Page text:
Here's a list of countries where Homosexuality is legal

Here’s a list of countries where Homosexuality is legal

The Supreme Court is likely to pronounce on Thursday its verdict on a batch of petitions challenging the Constitutional validity of Section 377 of the Indian Penal Code that criminalizes homosexuality. The five-judge constitution bench of Chief Justice Dipak Misra, Justice Rohinton Fali Nariman, Justice AM Khanwilkar, Justice DY Chandrachud and Justice Indu Malhotra had reserved the verdict on July 17 on the conclusion of arguments.

Meanwhile, there have been many positive developments in favour of LGBTQ communities on the international front. India currently stands with a host of countries such as Nigeria, Ghana, Iran, Saudi Arabia, Afghanistan, Mauritania, Qatar and Pakistan which criminalizes homosexuality.

In 2015, US Supreme Court ruled same sex marriages were legal

In June 2015, the US Supreme Court ruled that same sex marriages were legal. Near home, Nepal legalised homosexuality in 2007 and the new Constitution of the country too gives many rights to the LGBT community.

India Gay-Sex Ruling

India has been much slower than some other countries to allow gay people to live full and open lives, and in arguments before the court in July, lawyers for the petitioners challenging the law tried to make clear the broader issue.

Countries where gay marriage is legal

  1. Argentina (2010)
  2. Greenland (2015)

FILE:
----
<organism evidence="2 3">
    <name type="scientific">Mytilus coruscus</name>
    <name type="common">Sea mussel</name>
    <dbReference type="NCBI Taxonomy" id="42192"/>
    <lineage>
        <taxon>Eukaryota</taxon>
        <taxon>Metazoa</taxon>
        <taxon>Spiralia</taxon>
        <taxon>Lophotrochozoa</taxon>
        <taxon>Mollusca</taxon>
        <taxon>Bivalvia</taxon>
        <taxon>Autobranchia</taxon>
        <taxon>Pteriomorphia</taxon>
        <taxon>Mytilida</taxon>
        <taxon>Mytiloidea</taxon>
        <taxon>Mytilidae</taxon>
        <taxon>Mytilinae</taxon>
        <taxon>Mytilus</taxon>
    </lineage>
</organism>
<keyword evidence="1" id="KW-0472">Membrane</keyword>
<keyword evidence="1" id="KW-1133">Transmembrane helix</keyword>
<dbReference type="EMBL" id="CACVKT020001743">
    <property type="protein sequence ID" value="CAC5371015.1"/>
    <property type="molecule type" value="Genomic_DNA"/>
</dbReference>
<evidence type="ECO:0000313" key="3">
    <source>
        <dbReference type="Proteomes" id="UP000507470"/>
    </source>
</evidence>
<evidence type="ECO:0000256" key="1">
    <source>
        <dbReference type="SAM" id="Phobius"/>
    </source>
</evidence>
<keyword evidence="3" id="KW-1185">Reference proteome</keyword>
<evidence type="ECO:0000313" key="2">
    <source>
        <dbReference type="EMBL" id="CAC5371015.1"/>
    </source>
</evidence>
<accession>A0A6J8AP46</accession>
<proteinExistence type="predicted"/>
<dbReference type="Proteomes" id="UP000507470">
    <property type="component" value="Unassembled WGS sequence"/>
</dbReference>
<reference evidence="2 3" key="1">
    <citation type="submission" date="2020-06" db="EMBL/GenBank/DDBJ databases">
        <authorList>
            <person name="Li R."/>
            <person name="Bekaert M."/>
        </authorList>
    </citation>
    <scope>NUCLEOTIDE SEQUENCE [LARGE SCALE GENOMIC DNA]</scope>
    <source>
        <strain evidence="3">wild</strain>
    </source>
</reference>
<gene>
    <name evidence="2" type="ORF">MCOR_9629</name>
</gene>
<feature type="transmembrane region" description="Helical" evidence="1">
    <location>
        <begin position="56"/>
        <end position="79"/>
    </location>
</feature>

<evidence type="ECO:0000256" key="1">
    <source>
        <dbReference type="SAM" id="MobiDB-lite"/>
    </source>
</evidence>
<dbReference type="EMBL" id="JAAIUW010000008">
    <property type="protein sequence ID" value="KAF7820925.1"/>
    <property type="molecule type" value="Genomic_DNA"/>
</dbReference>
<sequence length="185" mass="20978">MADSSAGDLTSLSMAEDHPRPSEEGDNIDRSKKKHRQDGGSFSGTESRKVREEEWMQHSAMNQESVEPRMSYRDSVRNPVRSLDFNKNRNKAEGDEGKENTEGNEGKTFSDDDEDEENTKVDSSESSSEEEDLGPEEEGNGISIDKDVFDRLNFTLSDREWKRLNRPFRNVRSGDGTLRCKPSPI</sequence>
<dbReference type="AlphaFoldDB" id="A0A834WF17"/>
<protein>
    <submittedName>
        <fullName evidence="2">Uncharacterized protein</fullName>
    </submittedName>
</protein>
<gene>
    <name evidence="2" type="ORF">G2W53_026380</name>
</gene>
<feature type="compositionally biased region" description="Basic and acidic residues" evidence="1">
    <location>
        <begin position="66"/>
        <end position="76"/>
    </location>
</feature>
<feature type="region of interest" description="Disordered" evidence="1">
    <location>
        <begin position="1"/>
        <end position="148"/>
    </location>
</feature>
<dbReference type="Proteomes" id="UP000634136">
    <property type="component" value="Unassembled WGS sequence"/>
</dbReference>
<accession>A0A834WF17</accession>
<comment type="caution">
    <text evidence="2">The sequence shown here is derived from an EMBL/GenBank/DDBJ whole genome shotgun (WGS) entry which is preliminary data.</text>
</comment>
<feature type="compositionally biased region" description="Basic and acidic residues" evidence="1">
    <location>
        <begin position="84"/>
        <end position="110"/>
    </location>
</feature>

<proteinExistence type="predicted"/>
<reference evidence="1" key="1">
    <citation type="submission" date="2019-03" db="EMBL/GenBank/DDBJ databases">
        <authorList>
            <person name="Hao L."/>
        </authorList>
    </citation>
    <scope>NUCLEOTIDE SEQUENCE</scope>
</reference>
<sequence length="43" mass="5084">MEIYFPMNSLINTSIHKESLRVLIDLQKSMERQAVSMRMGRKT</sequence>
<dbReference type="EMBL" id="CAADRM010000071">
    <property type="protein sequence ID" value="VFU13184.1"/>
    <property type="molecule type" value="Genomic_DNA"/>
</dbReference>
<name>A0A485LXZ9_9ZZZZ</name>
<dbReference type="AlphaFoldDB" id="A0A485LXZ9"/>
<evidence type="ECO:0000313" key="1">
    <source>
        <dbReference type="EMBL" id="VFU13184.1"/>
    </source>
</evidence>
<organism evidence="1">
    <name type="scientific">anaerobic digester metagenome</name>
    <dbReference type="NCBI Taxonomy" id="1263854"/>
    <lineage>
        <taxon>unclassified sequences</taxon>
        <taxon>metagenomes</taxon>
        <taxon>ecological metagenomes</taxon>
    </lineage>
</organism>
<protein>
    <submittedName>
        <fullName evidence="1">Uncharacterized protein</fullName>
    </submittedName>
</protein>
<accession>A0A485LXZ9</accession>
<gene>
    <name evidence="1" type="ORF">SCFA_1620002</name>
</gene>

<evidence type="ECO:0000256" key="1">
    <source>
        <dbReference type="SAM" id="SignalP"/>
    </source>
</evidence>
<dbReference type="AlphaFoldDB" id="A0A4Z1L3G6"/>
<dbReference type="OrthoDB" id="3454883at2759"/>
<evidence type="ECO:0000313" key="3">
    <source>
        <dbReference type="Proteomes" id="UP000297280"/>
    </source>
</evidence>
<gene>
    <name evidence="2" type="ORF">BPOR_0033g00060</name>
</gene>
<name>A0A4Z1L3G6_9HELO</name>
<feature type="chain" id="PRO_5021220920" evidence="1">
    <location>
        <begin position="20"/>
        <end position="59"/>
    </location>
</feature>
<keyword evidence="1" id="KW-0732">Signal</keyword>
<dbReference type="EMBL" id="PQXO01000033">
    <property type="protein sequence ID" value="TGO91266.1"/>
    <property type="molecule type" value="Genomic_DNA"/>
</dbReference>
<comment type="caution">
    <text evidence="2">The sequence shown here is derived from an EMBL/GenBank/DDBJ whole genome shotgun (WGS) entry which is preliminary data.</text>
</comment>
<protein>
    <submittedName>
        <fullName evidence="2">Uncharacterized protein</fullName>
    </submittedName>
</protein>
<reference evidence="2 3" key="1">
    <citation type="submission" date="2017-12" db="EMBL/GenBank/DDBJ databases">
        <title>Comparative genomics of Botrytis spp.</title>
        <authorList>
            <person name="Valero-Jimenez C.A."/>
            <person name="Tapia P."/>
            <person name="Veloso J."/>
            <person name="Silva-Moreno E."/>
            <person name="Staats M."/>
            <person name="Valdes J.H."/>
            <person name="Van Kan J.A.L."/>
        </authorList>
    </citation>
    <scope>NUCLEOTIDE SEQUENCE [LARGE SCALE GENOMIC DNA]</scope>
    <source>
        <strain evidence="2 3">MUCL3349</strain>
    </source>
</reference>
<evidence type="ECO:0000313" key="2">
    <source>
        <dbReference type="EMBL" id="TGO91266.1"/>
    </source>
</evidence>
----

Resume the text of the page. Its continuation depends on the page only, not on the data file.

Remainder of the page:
3. South Africa (2006)
  4. Australia (2017)
  5. Iceland (2010) Spain (2005)
  6. Belgium (2003)
  7. Ireland (2015)
  8. United States (2015)
  9. Brazil (2013)
  10. Luxembourg (2014)
  11. Sweden (2009)
  12. Canada (2005)
  13. Malta (2017)
  14. Colombia (2016)
  15. Uruguay (2013)
  16. Denmark (2012)
  17. The Netherlands (2000)
  18. England / Wales (2013)
  19. New Zealand (2013)
  20. Finland (2015)
  21. Norway (2008)
  22. France (2013)
  23. Portugal (2010)
  24. Germany (2017)
  25. Scotland (2014)

What does the law say?

Section 377 of IPC – which came into force in 1862 – defines unnatural offences. It says, “Whoever voluntarily has carnal intercourse against the order of nature with any man, woman or animal, shall be punished with imprisonment for life, or with imprisonment of either description for a term which may extend to 10 years, and shall also be liable to fine.”

PM Narendra Modi on transgenders

In November 2015, Prime Minister Narendra Modi had regretted the deplorable condition of transgenders in Indian society and said governments needed to change their outlook.? “We need to amend and make new laws for transgenders,” he had said at the foundation day celebration of National Legal Services Authority (NALSA). The NDA government has prepared a draft law recognizing the rights of transgenders with a view to ensure they are not discriminated against. All these developments allude to the change in the mindset of the top court and the government.

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